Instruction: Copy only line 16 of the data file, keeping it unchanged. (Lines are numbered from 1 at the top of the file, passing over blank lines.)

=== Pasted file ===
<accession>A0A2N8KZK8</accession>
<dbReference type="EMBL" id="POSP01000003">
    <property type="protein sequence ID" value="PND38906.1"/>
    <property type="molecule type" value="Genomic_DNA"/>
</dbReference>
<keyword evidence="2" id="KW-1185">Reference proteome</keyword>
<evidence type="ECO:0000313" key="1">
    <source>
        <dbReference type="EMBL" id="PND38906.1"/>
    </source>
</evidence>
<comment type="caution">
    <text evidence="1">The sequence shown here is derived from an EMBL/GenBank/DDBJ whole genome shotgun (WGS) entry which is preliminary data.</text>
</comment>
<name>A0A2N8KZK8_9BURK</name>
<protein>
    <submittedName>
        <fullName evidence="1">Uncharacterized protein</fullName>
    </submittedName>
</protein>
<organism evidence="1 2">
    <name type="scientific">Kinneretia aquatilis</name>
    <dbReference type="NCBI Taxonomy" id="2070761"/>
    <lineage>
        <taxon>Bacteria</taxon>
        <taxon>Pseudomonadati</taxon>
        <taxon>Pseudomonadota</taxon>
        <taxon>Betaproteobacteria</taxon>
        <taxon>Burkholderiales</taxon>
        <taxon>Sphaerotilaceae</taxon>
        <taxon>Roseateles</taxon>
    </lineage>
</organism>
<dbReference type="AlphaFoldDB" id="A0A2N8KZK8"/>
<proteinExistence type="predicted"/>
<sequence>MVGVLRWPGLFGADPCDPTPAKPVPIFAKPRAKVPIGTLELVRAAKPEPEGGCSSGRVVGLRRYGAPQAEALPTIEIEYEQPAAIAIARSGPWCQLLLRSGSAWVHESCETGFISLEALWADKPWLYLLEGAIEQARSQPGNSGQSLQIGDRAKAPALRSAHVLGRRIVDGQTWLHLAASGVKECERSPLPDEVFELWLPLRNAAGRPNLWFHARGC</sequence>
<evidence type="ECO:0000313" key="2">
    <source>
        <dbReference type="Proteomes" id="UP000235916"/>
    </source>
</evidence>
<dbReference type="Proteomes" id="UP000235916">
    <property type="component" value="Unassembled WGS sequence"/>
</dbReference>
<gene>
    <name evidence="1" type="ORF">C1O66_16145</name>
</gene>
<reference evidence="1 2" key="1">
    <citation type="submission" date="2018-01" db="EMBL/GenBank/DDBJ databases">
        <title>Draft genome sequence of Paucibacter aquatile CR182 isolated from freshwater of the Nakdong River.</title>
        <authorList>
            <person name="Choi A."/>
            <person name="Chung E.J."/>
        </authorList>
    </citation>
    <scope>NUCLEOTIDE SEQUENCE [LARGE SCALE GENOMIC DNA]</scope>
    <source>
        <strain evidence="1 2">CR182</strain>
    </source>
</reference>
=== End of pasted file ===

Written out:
<protein>